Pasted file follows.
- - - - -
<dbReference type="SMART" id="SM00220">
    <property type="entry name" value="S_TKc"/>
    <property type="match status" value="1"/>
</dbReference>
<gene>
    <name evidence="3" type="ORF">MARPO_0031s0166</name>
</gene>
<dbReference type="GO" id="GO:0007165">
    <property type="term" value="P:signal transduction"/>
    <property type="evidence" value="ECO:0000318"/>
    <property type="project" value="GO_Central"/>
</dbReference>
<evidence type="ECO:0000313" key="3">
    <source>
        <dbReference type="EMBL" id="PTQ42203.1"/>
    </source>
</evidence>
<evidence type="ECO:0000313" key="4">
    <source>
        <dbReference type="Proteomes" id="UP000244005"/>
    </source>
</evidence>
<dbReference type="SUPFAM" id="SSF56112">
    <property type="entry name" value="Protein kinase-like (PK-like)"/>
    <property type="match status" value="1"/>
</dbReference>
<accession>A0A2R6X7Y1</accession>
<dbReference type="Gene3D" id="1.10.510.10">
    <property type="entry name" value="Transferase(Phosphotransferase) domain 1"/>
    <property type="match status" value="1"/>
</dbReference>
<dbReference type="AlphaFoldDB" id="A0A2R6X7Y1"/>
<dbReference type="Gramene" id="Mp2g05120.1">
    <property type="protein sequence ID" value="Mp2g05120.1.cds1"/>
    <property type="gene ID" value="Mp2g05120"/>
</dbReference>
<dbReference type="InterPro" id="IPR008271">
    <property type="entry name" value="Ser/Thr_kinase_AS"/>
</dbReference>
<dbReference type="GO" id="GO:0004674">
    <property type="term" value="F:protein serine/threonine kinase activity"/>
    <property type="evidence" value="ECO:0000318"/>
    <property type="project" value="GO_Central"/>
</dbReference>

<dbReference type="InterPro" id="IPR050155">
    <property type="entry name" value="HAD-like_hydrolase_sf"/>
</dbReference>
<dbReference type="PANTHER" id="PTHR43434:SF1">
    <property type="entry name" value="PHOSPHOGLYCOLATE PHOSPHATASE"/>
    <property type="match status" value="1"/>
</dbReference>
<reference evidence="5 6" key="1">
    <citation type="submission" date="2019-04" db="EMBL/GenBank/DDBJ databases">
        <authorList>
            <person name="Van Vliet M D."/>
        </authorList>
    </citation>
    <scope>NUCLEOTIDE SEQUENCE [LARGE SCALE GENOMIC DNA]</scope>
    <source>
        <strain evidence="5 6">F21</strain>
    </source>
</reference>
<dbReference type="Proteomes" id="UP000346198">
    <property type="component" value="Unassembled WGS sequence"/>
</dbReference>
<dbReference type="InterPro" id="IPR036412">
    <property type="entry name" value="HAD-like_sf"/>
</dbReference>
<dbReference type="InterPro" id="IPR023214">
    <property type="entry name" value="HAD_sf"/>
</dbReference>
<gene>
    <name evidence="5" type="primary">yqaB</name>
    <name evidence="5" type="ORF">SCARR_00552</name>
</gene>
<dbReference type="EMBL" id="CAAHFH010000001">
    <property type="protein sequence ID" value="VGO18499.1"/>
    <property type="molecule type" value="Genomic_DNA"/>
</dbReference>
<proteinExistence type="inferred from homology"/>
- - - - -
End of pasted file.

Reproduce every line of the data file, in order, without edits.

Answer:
<dbReference type="SMART" id="SM00220">
    <property type="entry name" value="S_TKc"/>
    <property type="match status" value="1"/>
</dbReference>
<gene>
    <name evidence="3" type="ORF">MARPO_0031s0166</name>
</gene>
<dbReference type="GO" id="GO:0007165">
    <property type="term" value="P:signal transduction"/>
    <property type="evidence" value="ECO:0000318"/>
    <property type="project" value="GO_Central"/>
</dbReference>
<evidence type="ECO:0000313" key="3">
    <source>
        <dbReference type="EMBL" id="PTQ42203.1"/>
    </source>
</evidence>
<evidence type="ECO:0000313" key="4">
    <source>
        <dbReference type="Proteomes" id="UP000244005"/>
    </source>
</evidence>
<dbReference type="SUPFAM" id="SSF56112">
    <property type="entry name" value="Protein kinase-like (PK-like)"/>
    <property type="match status" value="1"/>
</dbReference>
<accession>A0A2R6X7Y1</accession>
<dbReference type="Gene3D" id="1.10.510.10">
    <property type="entry name" value="Transferase(Phosphotransferase) domain 1"/>
    <property type="match status" value="1"/>
</dbReference>
<dbReference type="AlphaFoldDB" id="A0A2R6X7Y1"/>
<dbReference type="Gramene" id="Mp2g05120.1">
    <property type="protein sequence ID" value="Mp2g05120.1.cds1"/>
    <property type="gene ID" value="Mp2g05120"/>
</dbReference>
<dbReference type="InterPro" id="IPR008271">
    <property type="entry name" value="Ser/Thr_kinase_AS"/>
</dbReference>
<dbReference type="GO" id="GO:0004674">
    <property type="term" value="F:protein serine/threonine kinase activity"/>
    <property type="evidence" value="ECO:0000318"/>
    <property type="project" value="GO_Central"/>
</dbReference>

<dbReference type="InterPro" id="IPR050155">
    <property type="entry name" value="HAD-like_hydrolase_sf"/>
</dbReference>
<dbReference type="PANTHER" id="PTHR43434:SF1">
    <property type="entry name" value="PHOSPHOGLYCOLATE PHOSPHATASE"/>
    <property type="match status" value="1"/>
</dbReference>
<reference evidence="5 6" key="1">
    <citation type="submission" date="2019-04" db="EMBL/GenBank/DDBJ databases">
        <authorList>
            <person name="Van Vliet M D."/>
        </authorList>
    </citation>
    <scope>NUCLEOTIDE SEQUENCE [LARGE SCALE GENOMIC DNA]</scope>
    <source>
        <strain evidence="5 6">F21</strain>
    </source>
</reference>
<dbReference type="Proteomes" id="UP000346198">
    <property type="component" value="Unassembled WGS sequence"/>
</dbReference>
<dbReference type="InterPro" id="IPR036412">
    <property type="entry name" value="HAD-like_sf"/>
</dbReference>
<dbReference type="InterPro" id="IPR023214">
    <property type="entry name" value="HAD_sf"/>
</dbReference>
<gene>
    <name evidence="5" type="primary">yqaB</name>
    <name evidence="5" type="ORF">SCARR_00552</name>
</gene>
<dbReference type="EMBL" id="CAAHFH010000001">
    <property type="protein sequence ID" value="VGO18499.1"/>
    <property type="molecule type" value="Genomic_DNA"/>
</dbReference>
<proteinExistence type="inferred from homology"/>